December marks the first month of great white shark season in South Carolina, and one of Hilton Head Island’s best known charter captains started it off with a big catch.
Chip Michalove of Outcast Sport Fishing caught a 10-foot, female great white shark off the coast of Hilton Head on Friday morning.
Michalove said he hooked two great whites on Friday with his small fishing crew, but they lost the first one before getting it close to the boat.
“The water temperature dropped faster than usual this year and I think great whites have actually been (in the area) for two weeks,” Michalove said.
Michalove has hooked 25 great whites in the last three years. Last year, he gained national attention for hooking three in a single day.
The veteran fisherman was able to reel in the monstrous fish close enough so the crew could place a tag on the shark that helps scientists track the animal.
“This sweet lady never showed any signs of aggression,” Michalove said. “She spoiled us. Some of the sharks will snap at your arms or carve their teeth in the boat. Amazing the personality differences with these animals.
Michalove was able to place a satellite tag on the fish, which means the shark can be tracked in real time on the new app Sharktivity powered by the Atlantic White Shark Conservancy in Chatham, Mass., where Michalove has teamed with scientists to further study the ocean’s fiercest predator.
He named the shark Amy after his neighbor Amy Key Prater, of Hilton Head, who beat breast cancer.
“Amy went through hell with a double mastectomy, radiation, chemo and multiple surgeries,” Michalove said on Facebook. “Congratulations on beating it! I know you help and inspire many (who) are going down that same road ... this one’s for you.”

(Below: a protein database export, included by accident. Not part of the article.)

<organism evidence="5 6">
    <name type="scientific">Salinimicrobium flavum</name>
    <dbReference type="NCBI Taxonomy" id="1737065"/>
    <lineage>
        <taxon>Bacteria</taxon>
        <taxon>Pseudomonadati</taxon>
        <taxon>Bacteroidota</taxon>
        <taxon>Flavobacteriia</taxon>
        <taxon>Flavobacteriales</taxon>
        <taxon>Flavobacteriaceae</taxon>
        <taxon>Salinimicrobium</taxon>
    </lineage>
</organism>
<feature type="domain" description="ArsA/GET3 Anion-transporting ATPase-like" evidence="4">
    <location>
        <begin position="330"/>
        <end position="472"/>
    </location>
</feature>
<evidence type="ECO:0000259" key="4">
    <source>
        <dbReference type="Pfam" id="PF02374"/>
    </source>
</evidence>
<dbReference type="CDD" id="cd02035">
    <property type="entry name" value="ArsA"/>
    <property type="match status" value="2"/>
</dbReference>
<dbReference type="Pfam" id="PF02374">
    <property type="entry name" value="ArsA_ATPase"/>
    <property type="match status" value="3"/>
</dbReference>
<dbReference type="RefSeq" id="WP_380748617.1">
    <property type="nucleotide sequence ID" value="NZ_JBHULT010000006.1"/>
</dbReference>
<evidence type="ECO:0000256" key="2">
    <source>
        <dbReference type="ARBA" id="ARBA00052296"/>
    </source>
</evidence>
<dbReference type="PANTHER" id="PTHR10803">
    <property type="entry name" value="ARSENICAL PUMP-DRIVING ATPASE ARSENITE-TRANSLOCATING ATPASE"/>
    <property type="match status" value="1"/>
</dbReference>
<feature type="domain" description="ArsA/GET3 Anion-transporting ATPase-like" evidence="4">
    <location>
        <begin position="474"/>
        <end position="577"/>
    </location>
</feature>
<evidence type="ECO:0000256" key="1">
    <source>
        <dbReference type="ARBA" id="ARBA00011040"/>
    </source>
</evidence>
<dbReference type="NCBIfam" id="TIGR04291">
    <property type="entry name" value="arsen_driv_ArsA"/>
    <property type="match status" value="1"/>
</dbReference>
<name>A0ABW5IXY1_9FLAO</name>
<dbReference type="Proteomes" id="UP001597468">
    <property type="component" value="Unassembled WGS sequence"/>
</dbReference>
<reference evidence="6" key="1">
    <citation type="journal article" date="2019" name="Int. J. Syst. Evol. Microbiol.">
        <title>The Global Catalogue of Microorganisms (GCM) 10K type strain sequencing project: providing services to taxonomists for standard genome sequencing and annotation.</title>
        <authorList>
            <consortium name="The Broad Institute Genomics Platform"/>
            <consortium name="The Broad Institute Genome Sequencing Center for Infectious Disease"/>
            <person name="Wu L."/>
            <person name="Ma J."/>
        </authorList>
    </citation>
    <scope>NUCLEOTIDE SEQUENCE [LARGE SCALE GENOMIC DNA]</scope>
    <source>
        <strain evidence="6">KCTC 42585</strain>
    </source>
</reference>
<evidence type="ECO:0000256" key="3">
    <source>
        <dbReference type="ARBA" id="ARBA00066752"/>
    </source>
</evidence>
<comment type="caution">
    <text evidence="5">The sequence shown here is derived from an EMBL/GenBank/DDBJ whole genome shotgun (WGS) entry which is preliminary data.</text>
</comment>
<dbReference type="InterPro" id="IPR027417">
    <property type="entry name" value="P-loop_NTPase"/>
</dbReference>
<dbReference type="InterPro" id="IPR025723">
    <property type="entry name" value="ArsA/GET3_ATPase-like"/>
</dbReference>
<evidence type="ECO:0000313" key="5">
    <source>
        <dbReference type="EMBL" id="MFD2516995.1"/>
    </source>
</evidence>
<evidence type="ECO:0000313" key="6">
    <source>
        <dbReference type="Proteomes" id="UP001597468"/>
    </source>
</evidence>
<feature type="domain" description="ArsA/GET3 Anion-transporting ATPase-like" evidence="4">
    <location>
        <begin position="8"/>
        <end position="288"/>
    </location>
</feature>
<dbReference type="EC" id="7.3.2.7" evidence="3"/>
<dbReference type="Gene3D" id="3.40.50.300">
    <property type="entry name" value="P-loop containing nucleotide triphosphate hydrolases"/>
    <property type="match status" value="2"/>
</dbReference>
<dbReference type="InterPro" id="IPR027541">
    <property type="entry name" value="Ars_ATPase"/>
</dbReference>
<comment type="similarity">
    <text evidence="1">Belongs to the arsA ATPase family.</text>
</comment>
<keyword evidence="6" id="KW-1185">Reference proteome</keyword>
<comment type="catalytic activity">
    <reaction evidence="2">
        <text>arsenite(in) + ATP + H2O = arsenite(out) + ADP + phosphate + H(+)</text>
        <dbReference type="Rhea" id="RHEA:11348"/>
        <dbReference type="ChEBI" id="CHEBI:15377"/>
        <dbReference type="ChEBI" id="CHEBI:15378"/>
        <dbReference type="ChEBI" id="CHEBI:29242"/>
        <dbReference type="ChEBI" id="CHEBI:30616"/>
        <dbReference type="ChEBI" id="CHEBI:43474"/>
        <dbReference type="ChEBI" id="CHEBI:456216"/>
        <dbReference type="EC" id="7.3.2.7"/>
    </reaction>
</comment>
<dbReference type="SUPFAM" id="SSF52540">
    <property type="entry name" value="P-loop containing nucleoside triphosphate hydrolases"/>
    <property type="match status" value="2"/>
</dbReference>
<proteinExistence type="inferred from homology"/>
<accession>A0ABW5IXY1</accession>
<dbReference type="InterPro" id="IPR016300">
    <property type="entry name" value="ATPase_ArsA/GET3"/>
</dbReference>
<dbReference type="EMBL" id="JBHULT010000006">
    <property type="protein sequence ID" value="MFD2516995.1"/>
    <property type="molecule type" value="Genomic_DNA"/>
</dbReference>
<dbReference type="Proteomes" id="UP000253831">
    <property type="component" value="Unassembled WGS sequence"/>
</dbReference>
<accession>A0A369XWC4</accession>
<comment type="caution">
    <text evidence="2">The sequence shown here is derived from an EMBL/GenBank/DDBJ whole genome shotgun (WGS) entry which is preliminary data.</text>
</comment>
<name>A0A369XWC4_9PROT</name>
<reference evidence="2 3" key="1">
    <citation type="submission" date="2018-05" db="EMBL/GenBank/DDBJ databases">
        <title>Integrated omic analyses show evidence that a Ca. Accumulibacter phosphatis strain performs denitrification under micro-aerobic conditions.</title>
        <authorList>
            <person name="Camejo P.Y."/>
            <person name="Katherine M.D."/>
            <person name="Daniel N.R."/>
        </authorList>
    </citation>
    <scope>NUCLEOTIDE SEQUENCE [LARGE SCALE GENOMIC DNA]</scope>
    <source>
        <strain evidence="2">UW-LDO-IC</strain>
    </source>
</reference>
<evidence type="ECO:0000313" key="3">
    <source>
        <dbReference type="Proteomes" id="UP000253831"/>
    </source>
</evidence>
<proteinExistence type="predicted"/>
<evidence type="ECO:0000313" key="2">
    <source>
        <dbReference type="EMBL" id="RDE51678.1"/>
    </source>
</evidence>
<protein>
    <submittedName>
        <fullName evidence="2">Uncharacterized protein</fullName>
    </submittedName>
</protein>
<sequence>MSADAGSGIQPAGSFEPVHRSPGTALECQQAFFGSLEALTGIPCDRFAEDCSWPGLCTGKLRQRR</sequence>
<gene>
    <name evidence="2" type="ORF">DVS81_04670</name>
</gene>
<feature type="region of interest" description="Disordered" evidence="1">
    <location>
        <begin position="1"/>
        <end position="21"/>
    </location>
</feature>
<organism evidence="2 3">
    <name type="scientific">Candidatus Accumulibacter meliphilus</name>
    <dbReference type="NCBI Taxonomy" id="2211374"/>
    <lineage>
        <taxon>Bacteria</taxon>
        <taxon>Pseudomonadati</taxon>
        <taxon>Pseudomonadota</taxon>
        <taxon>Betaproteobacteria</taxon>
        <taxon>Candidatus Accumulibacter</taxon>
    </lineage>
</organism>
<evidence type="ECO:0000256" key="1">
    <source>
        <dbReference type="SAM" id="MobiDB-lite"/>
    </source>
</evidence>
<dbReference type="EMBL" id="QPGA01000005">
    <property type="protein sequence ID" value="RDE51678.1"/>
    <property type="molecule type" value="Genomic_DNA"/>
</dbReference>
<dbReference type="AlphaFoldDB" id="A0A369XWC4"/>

Michalove’s world has revolved steadily around great whites for the last 15 years. For 12 straight winters, he’s ventured off to sea in his 26-foot charter boat on what other local fishermen called a “great white goose chase” in attempt to catch the apex predator of the Atlantic.
From all the clues and research he’s gathered, great white sharks visit the Carolinas region in the winter, when water temperature is just right. For all those winters, Michalove followed every lead, picking up clues every time a great white was photographed in the region. He took notes on bait, equipment, water depth, temperature, location — every detail he could gather.
And he finally caught one in January, 2014 — the first caught and photographed in the region.
The more time Michalove spends studying great whites, the more he’s convinced there are more out there than we think.
“There’s just not enough science about these sharks out there, so the goal of all of this is to catch more and learn as much as we can about them,” he previously told the Island Packet.
“I would say there’s over a thousand off the South Carolina coast in the winter,” he said. “They’ve tagged more than 100 in Massachusetts and I haven’t seen one of the tagged sharks. That tells me there are a lot more out there than we think.”
Port Royal Sound, in particular, has been identified by scientists as a hotspot for sharks, because of its high salinity and abundant food supply. Because great whites are only here in the winter time, there has never been a great white shark attack in South Carolina waters, according to SCDNR.
After a successful first day on the water, Michalove has high hopes for this season. He landed seven great whites and tagged six last year.